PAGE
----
Insurance in Myanmar is available from Myanma Insurance, the government insurer. While to date no foreign insurer has been permitted to operate an insurance business in Myanmar, on August 24 2017, the MOPF issued Notification 87/2017 establishing a board to review and select foreign insurance companies for licensing.
5.3 Are there any specific issues creditors should be mindful of regarding a bankruptcy and restructuring scenario?
In principle, a company which is being or about to be wound up, may enter into a scheme of arrangement with its creditors under the MCL. Winding up proceedings may be either by the court, voluntary or court-supervised. However, the insolvency provisions of the MCA have not been widely used in Myanmar and it is unclear how these requirements would be applied or an insolvent company's assets disposed of, in practice. The winding up of companies may be clarified in the insolvency law reform referred to in Question 3.5.
SECTION 6: Outlook
6.1 What are your predictions for the next 12 months in the project development and financing sector and how do you expect legal practice to respond?
Myanmar has significantly improved its investment environment since opening to foreign investment. The MCL is the latest example of Myanmar updating and modernising its laws. The upcoming insolvency reforms are likely to further bolster the framework for projects and financing in Myanmar.
Myanmar's test is in the extent to which it adapts its local practices and regulatory culture in implementing these reforms. There also continue to be challenges in negotiating transactions with the government, and negotiating international standard agreements for use in project financing. Depending on how Myanmar handles the challenges of its regulatory framework, it is likely to remain of significant interest to investors.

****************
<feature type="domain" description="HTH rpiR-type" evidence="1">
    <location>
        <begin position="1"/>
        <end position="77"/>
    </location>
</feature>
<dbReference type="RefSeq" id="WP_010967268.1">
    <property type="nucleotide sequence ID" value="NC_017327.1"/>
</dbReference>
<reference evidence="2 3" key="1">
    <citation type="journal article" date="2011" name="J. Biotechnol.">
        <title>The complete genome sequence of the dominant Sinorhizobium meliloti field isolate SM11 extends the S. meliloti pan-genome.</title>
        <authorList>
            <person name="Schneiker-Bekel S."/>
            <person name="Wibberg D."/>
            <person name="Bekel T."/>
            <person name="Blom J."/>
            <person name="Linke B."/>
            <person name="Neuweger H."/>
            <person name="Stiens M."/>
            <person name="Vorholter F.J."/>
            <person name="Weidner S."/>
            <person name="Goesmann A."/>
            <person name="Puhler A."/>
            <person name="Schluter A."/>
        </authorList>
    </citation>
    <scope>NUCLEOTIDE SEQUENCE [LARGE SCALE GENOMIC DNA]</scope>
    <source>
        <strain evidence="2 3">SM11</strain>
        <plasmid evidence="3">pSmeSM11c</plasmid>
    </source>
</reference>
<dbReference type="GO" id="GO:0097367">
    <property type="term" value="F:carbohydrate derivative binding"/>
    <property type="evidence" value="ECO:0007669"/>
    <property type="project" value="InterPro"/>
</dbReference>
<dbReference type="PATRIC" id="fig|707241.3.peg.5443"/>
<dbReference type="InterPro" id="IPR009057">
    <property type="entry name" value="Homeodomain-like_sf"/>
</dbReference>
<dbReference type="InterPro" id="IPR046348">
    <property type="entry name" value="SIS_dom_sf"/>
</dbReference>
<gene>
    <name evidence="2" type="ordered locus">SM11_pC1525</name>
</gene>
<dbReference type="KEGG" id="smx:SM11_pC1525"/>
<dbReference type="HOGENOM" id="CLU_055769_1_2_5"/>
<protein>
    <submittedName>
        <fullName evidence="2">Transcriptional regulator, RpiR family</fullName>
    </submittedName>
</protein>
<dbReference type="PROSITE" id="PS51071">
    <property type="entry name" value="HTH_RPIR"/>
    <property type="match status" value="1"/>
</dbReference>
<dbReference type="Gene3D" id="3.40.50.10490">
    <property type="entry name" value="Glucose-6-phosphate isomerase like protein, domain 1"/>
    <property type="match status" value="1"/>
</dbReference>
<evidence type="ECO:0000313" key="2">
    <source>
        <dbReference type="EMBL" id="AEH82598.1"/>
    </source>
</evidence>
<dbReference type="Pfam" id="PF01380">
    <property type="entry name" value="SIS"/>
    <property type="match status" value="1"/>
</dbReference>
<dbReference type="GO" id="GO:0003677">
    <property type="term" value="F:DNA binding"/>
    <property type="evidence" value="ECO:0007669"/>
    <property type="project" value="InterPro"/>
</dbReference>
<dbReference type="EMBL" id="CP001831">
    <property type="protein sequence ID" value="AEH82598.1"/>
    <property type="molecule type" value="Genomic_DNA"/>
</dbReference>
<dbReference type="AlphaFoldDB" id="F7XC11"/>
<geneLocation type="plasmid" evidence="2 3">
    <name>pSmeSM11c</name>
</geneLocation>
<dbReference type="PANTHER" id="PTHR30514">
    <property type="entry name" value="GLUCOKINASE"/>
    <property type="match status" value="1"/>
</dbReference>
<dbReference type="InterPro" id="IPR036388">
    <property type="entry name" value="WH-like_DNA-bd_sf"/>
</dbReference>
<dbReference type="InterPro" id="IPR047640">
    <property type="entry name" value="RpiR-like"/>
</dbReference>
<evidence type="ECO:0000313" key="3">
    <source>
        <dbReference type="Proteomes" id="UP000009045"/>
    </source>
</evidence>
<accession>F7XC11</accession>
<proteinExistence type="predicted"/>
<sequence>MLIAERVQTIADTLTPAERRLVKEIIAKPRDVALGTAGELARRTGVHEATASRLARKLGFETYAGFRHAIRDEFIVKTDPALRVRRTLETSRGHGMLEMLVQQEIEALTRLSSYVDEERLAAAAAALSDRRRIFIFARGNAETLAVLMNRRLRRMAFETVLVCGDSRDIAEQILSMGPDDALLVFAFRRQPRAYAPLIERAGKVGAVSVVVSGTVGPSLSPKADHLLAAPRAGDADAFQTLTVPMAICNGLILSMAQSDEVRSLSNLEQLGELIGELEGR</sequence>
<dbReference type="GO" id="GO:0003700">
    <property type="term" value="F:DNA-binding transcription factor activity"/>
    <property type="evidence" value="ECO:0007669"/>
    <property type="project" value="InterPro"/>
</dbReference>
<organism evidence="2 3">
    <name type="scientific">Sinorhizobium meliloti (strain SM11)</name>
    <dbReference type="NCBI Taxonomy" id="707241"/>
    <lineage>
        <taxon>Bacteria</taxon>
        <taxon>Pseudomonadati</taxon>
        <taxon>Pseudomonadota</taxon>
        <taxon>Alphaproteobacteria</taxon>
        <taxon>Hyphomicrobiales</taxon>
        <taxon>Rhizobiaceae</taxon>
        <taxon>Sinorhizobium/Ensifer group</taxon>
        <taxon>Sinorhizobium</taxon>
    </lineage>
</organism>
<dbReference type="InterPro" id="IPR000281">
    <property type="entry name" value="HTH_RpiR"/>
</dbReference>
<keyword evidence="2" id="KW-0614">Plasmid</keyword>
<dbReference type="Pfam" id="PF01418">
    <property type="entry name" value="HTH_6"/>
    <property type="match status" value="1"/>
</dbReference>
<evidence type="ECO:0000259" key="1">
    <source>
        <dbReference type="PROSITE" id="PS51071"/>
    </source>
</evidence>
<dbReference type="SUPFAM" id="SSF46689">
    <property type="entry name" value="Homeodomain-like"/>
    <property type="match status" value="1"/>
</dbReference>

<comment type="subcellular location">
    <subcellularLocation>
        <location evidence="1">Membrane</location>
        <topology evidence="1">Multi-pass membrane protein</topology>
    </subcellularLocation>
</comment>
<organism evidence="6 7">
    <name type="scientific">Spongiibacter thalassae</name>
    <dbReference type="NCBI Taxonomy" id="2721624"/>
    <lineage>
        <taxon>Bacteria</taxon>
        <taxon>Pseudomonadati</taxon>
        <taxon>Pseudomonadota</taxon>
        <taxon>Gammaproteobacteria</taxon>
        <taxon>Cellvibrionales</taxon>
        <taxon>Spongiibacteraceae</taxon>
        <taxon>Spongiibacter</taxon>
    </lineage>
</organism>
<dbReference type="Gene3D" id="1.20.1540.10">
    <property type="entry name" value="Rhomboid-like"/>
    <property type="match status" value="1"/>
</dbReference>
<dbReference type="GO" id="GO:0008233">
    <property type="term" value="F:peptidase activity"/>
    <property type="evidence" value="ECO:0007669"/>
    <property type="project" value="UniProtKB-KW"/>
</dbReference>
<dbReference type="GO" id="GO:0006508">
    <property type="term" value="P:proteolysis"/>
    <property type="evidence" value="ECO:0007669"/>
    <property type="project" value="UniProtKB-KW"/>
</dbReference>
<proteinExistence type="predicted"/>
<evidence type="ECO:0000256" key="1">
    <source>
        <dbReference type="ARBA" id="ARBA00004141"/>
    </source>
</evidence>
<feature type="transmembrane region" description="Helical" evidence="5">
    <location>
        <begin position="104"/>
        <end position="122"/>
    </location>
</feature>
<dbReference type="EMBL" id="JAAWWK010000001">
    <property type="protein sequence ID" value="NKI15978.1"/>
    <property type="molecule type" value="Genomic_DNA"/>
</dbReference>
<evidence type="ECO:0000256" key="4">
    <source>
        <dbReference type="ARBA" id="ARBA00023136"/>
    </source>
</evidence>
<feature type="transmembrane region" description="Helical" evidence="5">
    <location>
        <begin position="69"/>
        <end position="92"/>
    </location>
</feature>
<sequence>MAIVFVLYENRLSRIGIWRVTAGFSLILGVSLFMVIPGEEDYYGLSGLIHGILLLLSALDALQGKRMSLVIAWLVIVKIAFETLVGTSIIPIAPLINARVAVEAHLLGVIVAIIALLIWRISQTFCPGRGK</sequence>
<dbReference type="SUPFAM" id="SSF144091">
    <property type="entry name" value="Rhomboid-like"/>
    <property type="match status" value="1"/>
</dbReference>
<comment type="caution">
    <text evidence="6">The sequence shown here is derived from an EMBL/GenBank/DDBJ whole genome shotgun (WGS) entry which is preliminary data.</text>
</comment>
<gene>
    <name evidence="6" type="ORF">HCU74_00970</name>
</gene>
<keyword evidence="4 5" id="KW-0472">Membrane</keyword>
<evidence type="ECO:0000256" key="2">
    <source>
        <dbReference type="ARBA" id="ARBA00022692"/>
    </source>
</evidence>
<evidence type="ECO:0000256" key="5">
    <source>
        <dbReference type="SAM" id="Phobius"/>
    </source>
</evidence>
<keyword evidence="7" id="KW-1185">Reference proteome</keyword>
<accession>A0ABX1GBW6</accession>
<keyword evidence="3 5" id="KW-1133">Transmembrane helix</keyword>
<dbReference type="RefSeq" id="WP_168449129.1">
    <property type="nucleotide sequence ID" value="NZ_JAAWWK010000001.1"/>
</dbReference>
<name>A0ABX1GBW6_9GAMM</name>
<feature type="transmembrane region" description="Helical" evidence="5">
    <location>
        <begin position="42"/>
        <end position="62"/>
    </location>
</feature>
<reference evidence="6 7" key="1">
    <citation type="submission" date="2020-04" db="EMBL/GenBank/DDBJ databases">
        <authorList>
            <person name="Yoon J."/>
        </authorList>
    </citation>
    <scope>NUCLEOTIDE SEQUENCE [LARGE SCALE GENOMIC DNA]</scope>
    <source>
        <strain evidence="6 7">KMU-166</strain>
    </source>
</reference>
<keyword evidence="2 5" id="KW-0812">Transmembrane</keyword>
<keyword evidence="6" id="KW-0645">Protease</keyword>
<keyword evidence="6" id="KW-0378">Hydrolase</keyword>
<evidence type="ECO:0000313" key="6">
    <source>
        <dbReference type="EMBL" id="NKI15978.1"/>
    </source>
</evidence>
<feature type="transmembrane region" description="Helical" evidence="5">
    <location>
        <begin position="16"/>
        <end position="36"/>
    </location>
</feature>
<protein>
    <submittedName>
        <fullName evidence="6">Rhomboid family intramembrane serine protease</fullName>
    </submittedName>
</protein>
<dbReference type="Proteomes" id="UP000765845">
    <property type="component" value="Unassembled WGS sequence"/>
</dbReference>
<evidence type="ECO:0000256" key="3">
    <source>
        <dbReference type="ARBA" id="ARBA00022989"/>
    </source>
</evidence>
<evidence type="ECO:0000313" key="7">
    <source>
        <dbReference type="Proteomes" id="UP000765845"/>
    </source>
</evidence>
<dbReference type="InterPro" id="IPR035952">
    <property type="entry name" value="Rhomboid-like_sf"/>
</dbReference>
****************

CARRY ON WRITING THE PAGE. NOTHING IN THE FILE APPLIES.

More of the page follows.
|About the author|
Takeshi Mukawa is the co-representative partner of MHM Yangon. He is qualified in Japan and California. He has advised on many finance and corporate transactions, including the first aircraft financing in Myanmar, which created a mortgage over aircraft operating in Myanmar, the acquisition by Kirin of Myanmar Brewery (which is the biggest M&A transaction to date in Myanmar) and the establishment of the Yangon Stock Exchange. He has also assisted the Myanmar government in making new laws and regulations, including the Securities and Exchange Law and the amendment of the Special Economic Zone Law.
|About the author|
Win Naing is a partner in MHM Yangon and a leading corporate lawyer in Myanmar specialising in foreign direct investment, international business transactions, cross-border M&A and intellectual property laws, oil and gas and property. He has been in practice for 20 years and prior to joining MHM Yangon he was partner in law firms based in Myanmar. Naing has also made a significant contribution to the development of the legal system in Myanmar. He works in cooperation with Jica and the Union Attorney General's Office to assist the Attorney General and, in particular, review draft legislation.